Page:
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Neuropsychopharmacology. 2014 Mar;39(4):895-906. doi: 10.1038/npp.2013.290. Epub 2013 Oct 18.

Sub-anesthetic ketamine modulates intrinsic BOLD connectivity within the hippocampal-prefrontal circuit in the rat.

Author information

1
Department of Neuroimaging, Central Institute of Mental Health, Medical Faculty Mannheim, University of Heidelberg, Mannheim, Germany.
2
1] Translational Medicine, Eli Lilly, Indianapolis, IN, USA [2] Department of Psychological and Brain Sciences, Indiana University, Bloomington, IN, USA.
3
1] Department of Neuroimaging, Central Institute of Mental Health, Medical Faculty Mannheim, University of Heidelberg, Mannheim, Germany [2] Department of Psychiatry and Psychotherapy, Central Institute of Mental Health, Medical Faculty Mannheim, University of Heidelberg, Mannheim, Germany.
4
Neuroscience Drug Discovery Unit, Institut de Recherches Servier, Croissy s/Seine, France.
5
CNS Biomarker, Pharmaceuticals Division, F Hoffmann-La Roche, Basel, Switzerland.
6
1] Department of Neuroimaging, Central Institute of Mental Health, Medical Faculty Mannheim, University of Heidelberg, Mannheim, Germany [2] Experimental Radiation Oncology, University Medical Center Mannheim, University of Heidelberg, Mannheim, Germany.
7
Department of Psychiatry and Psychotherapy, Central Institute of Mental Health, Medical Faculty Mannheim, University of Heidelberg, Mannheim, Germany.

Abstract

Dysfunctional connectivity within the hippocampal-prefrontal circuit (HC-PFC) is associated with schizophrenia, major depression, and neurodegenerative disorders, and both the hippocampus and prefrontal cortex have dense populations of N-methyl-D-aspartate (NMDA) receptors. Ketamine, a potent NMDA receptor antagonist, is of substantial current interest as a mechanistic model of glutamatergic dysfunction in animal and human studies, a psychotomimetic agent and a rapidly acting antidepressant. In this study, we sought to understand the modulatory effect of acute ketamine administration on functional connectivity in the HC-PFC system of the rat brain using resting-state fMRI. Sprague-Dawley rats in four parallel groups (N=9 per group) received either saline or one of three behaviorally relevant, sub-anesthetic doses of S-ketamine (5, 10, and 25 mg/kg, s.c.), and connectivity changes 15- and 30-min post-injection were studied. The strongest effects were dose- and exposure-dependent increases in functional connectivity within the prefrontal cortex and in anterior-posterior connections between the posterior hippocampus and retrosplenial cortex, and prefrontal regions. The increased prefrontal connectivity is consistent with ketamine-induced increases in HC-PFC electroencephalographic gamma band power, possibly reflecting a psychotomimetic aspect of ketamine's effect, and is contrary to the data from chronic schizophrenic patients suggesting that ketamine effect does not necessarily parallel the disease pattern but might rather reflect a hyperglutamatergic state. These findings may help to clarify the brain systems underlying different dose-dependent behavioral profiles of ketamine in the rat.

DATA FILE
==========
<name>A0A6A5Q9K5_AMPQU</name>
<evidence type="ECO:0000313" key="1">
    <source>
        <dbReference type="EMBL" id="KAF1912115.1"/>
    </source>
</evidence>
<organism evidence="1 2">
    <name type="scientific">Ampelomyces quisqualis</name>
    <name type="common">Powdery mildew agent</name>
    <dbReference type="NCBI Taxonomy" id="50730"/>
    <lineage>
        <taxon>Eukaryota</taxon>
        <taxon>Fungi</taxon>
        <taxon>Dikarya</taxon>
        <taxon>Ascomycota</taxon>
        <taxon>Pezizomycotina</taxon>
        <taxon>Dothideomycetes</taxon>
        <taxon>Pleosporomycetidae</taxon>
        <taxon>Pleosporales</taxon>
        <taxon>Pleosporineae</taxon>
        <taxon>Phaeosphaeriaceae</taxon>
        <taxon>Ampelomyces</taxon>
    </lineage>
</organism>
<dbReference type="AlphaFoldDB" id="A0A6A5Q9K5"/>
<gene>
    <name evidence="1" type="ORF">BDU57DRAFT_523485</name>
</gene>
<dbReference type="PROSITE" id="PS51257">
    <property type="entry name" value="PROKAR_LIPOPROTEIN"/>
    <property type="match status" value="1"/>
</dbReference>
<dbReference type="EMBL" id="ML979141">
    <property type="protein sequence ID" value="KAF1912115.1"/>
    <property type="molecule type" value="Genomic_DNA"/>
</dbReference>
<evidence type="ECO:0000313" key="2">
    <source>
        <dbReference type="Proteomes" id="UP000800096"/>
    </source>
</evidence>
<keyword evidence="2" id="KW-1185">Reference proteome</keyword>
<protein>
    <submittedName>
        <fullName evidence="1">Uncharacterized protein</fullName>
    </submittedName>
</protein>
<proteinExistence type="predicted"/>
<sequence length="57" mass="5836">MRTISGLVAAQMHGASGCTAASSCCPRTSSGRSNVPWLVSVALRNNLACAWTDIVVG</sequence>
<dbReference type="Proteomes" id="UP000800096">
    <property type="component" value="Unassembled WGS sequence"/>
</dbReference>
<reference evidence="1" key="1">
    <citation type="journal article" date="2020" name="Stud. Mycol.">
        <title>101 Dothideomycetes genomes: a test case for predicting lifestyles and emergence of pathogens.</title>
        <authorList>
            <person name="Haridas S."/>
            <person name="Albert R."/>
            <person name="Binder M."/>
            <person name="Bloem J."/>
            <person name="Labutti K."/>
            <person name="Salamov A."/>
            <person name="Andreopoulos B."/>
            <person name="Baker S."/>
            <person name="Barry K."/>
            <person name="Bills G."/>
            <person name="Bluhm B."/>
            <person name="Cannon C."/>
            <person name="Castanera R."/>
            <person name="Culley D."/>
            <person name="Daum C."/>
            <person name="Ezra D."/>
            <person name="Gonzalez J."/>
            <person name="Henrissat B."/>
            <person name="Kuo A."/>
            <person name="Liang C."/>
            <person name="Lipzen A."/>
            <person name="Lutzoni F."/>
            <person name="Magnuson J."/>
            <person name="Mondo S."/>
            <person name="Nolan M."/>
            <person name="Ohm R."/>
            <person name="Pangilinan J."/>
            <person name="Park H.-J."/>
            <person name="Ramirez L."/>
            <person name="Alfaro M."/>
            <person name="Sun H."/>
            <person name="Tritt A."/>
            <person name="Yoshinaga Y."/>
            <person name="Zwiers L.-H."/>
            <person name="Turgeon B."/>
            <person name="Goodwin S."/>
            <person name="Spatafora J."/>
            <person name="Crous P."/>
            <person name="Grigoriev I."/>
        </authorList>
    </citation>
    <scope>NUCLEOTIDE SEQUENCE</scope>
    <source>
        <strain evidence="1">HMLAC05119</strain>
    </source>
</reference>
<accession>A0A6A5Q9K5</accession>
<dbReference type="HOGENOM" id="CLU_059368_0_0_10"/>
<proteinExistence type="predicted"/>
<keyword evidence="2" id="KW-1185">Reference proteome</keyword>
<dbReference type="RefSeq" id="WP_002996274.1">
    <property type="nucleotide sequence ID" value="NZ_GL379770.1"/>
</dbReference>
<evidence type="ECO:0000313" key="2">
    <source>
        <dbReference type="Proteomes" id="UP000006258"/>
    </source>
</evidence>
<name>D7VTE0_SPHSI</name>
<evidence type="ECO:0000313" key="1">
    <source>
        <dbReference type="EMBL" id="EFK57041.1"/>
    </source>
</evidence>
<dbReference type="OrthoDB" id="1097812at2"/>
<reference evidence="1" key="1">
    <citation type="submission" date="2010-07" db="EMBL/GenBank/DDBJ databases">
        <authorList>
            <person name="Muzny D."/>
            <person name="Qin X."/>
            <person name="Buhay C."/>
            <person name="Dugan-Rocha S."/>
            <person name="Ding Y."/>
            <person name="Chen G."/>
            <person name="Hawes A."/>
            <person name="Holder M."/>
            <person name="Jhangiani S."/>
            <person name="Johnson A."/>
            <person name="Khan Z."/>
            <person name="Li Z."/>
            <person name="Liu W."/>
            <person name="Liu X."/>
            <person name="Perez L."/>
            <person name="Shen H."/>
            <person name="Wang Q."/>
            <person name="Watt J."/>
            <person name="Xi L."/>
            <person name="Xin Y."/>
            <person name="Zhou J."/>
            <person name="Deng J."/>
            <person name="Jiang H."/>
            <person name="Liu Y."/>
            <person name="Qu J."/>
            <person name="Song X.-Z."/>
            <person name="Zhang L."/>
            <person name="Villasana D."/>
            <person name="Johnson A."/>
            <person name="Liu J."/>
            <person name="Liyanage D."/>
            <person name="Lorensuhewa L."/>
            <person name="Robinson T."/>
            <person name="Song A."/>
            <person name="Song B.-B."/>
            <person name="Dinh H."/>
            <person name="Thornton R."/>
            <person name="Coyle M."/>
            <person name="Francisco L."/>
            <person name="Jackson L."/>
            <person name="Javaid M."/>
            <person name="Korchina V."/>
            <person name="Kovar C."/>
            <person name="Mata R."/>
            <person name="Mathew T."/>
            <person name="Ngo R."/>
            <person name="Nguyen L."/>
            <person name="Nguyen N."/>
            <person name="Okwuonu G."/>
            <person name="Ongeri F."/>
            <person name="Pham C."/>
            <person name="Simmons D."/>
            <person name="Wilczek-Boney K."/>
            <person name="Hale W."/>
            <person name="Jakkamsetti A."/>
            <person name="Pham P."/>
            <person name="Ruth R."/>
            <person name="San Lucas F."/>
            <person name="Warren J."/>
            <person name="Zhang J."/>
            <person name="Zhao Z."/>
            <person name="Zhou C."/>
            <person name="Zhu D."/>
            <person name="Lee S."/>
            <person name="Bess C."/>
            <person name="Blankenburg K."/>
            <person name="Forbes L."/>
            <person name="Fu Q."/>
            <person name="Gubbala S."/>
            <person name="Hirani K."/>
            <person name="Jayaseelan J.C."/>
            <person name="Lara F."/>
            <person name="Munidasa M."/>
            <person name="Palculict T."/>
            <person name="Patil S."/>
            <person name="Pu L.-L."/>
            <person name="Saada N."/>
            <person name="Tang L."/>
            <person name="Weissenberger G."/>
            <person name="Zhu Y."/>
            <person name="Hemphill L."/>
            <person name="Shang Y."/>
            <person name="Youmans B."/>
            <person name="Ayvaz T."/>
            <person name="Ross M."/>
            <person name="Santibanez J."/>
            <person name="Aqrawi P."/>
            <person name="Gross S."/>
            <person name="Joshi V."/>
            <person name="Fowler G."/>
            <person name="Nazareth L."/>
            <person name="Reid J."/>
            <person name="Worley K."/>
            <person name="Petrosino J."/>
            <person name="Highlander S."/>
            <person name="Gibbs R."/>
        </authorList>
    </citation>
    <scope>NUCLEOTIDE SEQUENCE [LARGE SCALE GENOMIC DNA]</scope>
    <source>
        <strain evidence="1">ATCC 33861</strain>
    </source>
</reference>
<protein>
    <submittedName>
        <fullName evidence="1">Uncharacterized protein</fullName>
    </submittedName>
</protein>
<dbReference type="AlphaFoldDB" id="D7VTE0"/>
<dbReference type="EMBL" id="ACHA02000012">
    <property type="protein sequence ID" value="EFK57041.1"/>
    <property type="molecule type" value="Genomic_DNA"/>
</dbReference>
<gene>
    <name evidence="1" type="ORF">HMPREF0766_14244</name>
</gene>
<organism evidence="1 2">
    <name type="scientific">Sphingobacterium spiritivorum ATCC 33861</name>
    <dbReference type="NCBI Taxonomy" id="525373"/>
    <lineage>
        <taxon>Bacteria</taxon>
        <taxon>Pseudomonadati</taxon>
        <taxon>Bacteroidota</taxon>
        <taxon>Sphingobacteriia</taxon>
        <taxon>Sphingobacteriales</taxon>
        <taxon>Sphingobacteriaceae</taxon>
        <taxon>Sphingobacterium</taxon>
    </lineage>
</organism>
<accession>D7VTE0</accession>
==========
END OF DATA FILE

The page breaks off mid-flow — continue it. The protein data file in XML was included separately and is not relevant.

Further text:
PMID:
24136293
PMCID:
PMC3924524
DOI:
10.1038/npp.2013.290
[Indexed for MEDLINE]
Free PMC Article

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